If depth allows, try to allow an inch between each row, rather than packing them together end to end, as this will allow fresh air to reach more surface area of your logs.

Our small log store allows you to stack your logs two rows deep and is ideal for storing any of our kiln dried logs.

Should Log Stores Be Slatted Or Solid?

As mentioned in our other articles on log stores, it’s crucial the store you purchase is slatted and not solid, with the front of the log store open and not closed.

Slatted vs Solid Log StoresThe reason for this is that logs, even when kiln dried, still need to breath when stored outside; this ensures good ventilation and avoids problems with humidity and mould growth.

The same principle applies if you are wondering if your log store should be with or without doors. There is simply no reason for a log store to have doors; if some water makes its way in the last thing you need on a warm day is to create a greenhouse effect within your log store.

Having a log store with doors encourages humid environments in which mould and various insects can thrive.

It is much better for your log store to be slatted and open – surface rain will simply evaperate with the wind, and you won’t find any nasty surprises when taking your logs out weeks or months later.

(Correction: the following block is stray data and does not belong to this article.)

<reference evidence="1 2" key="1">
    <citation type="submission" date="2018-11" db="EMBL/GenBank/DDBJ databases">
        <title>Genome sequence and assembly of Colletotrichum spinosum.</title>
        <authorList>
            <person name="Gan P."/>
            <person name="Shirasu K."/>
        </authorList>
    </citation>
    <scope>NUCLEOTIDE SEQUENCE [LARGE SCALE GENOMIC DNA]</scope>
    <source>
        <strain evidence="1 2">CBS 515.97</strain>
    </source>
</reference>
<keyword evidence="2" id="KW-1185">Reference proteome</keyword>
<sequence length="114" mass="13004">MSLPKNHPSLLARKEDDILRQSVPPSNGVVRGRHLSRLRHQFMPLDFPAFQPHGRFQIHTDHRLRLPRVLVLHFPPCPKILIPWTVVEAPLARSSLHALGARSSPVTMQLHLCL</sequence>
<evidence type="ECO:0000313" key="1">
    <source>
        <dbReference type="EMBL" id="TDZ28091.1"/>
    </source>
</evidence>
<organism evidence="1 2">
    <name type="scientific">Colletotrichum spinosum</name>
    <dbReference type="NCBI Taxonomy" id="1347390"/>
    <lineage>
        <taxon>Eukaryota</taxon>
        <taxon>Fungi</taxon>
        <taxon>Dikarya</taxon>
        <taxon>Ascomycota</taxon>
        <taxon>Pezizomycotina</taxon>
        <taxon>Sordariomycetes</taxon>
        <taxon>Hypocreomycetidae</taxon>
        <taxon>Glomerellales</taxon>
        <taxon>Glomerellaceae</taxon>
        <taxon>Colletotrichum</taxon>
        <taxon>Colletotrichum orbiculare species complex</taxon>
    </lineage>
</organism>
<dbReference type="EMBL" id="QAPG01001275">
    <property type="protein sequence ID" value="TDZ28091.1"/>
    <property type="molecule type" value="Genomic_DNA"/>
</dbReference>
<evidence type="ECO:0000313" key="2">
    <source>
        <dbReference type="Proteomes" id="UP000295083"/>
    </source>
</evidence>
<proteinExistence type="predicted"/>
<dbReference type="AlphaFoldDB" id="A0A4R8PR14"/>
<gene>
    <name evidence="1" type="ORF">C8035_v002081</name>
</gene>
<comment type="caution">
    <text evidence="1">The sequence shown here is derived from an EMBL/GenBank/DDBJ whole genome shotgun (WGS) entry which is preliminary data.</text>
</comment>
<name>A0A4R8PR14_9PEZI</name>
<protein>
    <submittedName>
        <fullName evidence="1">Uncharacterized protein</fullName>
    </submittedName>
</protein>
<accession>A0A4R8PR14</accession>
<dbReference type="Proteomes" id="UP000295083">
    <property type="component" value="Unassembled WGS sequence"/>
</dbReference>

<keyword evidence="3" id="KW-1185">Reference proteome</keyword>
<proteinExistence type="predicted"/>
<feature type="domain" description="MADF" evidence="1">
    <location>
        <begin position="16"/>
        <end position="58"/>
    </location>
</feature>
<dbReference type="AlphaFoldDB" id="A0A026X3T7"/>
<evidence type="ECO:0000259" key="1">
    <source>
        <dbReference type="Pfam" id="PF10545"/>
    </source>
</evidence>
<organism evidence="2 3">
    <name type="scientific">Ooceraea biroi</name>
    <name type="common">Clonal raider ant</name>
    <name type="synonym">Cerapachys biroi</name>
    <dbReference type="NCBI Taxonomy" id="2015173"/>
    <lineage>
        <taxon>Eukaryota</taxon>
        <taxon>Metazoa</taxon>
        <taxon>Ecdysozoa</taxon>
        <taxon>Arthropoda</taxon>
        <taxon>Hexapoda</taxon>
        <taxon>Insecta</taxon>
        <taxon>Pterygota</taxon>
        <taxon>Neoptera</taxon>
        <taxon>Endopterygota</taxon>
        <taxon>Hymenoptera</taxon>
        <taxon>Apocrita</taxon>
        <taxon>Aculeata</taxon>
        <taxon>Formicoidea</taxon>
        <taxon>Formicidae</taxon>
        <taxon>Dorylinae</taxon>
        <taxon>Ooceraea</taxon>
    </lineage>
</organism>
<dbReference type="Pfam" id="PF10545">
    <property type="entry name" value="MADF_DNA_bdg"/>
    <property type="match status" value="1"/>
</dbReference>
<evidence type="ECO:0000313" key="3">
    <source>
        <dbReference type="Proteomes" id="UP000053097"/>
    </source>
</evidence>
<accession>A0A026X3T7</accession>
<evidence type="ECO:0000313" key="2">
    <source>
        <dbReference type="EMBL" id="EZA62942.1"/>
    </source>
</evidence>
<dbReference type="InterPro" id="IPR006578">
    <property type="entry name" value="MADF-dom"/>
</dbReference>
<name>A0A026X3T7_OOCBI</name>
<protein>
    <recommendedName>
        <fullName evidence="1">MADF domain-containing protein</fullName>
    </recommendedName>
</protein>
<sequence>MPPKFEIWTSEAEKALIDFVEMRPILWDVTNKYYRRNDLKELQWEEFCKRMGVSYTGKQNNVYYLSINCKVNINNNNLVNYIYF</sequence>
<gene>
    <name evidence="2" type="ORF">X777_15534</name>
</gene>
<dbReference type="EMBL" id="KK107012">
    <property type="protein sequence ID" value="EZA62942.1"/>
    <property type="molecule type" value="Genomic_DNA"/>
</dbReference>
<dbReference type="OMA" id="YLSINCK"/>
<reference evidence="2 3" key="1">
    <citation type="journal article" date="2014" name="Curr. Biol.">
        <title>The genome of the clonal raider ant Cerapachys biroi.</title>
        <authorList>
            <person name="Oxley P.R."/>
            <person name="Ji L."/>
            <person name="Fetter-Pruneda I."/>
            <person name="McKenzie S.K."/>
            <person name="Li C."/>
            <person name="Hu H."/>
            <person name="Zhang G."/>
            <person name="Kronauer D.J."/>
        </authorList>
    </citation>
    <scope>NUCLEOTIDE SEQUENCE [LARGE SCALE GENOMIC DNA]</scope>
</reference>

Our log store is slatted and open fronted, making it the ideal storage solution for your logs.

What Size Log Store Do I Need?

The size of your log store is an important consideration when choosing your store.

If your store is too small, you risk not being able to hold enough logs to last you the season. This results in multiple purchases of firewood and not being able to take advantage of the savings purchasing in bulk offers.

Go too big, and you may simply be sacrificing important space and wasting your money on a log store that’s far too large for your needs.

To keep the decision simple we offer one size of log store which we believe is ideal for any requirements.

The Small Log Store – one will hold the logs in our small crate, and two of them will hold the logs in our extra large crate.